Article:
By John McPartland

July 19, 2021  Guangpeng Ren and colleagues have just published  “Large-scale whole-genome resequencing unravels the domestication history of Cannabis sativa,” in the journal Science Advances. They conclude that Cannabis was domesticated 12,000 years ago in East Asia.

Furthermore, based on a group of accessions (specimens) that they call “basal cannabis,” Ren and colleagues give East Asia as the origin of Cannabis sativa.

It’s a great paper, but has its flaws.

A lot of Cannabis science coming out of China is very Hàn-centric, claiming “East Asia” for everything. They want to own history.

The majority of accessions in their “basal cannabis” group (9 of 16) came from Xinjiang or Qinghai—that’s Central Asia by most definitions, not East Asia.

The authors say there is “evidence of domestication” going back 12,000 years in Taiwan. Well, that date comes from Ernest Abel’s book “Marihuana—the first 12,000 years” (1980) which was entirely speculative pop literature.

The authors add, “historical texts from India from as early as 2000 years BP indicate that the species was only exploited for drug use.” They sensibly don’t cite a reference to support their claim, because there are no historical texts from India describing drug use from 2000 years ago.

They claim only one domestication event in the world—in China. I don’t think so. For starters, the oldest archaeological evidence—and in a food context, not fibre—comes from Japan, not China. There’s lots of archaeological and fossil pollen studies suggesting at least one separate domestication event in southeastern Europe, dating to the Copper age or Bronze age. Vavilov proposed multiple domestication events, and I’m in his camp.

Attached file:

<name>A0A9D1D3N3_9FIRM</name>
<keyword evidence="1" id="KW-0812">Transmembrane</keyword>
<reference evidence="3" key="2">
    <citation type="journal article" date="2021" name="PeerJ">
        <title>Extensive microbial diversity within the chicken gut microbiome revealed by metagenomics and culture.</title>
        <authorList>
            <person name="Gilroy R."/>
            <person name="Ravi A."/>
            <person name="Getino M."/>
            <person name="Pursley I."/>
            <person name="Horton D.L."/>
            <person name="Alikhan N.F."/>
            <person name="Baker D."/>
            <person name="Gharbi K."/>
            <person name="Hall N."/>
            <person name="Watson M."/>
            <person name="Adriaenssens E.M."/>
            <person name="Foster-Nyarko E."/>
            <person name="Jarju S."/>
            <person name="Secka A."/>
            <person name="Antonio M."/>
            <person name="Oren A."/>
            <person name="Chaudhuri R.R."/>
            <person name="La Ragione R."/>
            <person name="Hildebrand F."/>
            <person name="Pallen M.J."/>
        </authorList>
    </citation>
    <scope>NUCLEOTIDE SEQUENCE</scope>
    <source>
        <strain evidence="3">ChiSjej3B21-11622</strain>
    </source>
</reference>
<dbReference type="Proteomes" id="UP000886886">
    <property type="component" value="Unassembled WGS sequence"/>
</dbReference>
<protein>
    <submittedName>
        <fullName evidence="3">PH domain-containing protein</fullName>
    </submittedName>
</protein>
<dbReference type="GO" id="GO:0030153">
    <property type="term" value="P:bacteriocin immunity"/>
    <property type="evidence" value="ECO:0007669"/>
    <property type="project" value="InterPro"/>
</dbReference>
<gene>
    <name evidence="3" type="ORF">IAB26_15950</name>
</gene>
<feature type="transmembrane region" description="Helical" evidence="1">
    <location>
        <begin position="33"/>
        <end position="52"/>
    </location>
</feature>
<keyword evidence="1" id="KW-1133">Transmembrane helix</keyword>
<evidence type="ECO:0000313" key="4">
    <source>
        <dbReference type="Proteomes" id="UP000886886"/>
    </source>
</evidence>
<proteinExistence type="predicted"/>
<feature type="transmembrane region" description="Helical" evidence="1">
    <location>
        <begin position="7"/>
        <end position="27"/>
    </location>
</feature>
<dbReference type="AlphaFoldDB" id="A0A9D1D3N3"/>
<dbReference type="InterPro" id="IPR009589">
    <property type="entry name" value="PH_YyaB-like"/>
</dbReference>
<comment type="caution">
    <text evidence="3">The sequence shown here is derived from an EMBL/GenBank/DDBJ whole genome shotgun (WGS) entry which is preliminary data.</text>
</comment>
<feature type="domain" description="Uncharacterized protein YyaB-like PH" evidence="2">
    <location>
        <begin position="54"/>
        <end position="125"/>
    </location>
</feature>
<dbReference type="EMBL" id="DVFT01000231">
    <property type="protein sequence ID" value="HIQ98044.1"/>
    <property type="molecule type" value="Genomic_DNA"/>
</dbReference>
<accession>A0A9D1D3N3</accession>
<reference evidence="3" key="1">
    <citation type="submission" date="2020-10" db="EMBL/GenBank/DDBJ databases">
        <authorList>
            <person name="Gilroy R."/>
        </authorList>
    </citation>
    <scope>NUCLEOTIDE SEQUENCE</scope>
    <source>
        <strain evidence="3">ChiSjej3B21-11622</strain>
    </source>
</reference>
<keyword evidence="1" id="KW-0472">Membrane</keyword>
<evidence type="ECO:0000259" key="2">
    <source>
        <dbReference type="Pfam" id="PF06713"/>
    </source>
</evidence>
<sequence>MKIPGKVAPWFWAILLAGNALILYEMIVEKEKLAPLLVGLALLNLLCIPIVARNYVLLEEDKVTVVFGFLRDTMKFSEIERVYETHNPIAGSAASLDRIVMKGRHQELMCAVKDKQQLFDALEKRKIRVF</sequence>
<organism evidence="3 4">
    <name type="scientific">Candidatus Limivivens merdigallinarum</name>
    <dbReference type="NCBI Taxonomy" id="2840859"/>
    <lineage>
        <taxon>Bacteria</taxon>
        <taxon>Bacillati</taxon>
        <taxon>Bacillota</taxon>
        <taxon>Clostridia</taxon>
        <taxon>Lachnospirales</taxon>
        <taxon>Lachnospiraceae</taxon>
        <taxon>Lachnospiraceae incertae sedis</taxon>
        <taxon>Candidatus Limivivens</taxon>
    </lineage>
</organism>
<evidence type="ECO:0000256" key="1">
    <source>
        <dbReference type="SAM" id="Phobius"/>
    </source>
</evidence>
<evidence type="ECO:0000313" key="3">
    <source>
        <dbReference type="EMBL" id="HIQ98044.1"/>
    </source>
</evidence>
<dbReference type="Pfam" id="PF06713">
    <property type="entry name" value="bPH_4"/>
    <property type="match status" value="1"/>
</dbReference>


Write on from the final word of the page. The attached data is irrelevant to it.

Methodological issues:

They did not include any accessions from Russia or Afghanistan in their study. A huge hole in what they called “exhaustive” sampling.

To support their claim that Cannabis consists of four populations, they used Admixture software.  Admixture looks at the collective genetic data from all accessions, and decides how many groups the data best partitions into.
They ran Admixture for K = 2 to 4, and the collective genetic data best fit K =4.
However, you can run Admixture for K = 1 to 10.
If they had done that, they might have discovered that the genetic data best partitioned into, say, 5 groups—uncovering more biodiversity.
Instead, they capped Admixture at K = 4, and lol, it fit their hypothesis of 4 groups.

They used a fixed-rate clock to date their demographic history: a rate of 2.5 x 10-9 mutations per nucleotide per year.
There are other fixed-rate clocks out there, with different mutation rates, which would have given them different time stamps for the Cannabis “domestication event.”  They should have run some other clocks and presented a time range.

Furthermore, they conflate concepts: “domestication”  ≠ “changes in traits-of-domestication”  ≠ “bringing into cultivation”

There’s still work to be done.

John McPartland, DO, MS

Retro Message

The paper by Ren et al was picked up by the media, including the New York Times. Reporter Mike Ives quoted two scientists praising the study (including a member of Ren’s team), and none questioning the  methodology or findings. Readers could reasonably conclude that the new findings supersede prevailing analyses of when and where cannabis was first domesticated.

Ives of the Times gets an A’ for effort for his lede: “People feeling the effects of marijuana are prone to what scientists call ‘divergent thinking,’ the process of searching for solutions to a loosely defined question. Here’s one to ponder: Where did the weed come from?”

In my experience people feeling the effects of marijuana are prone to searching for their glasses and/or the remote. —FG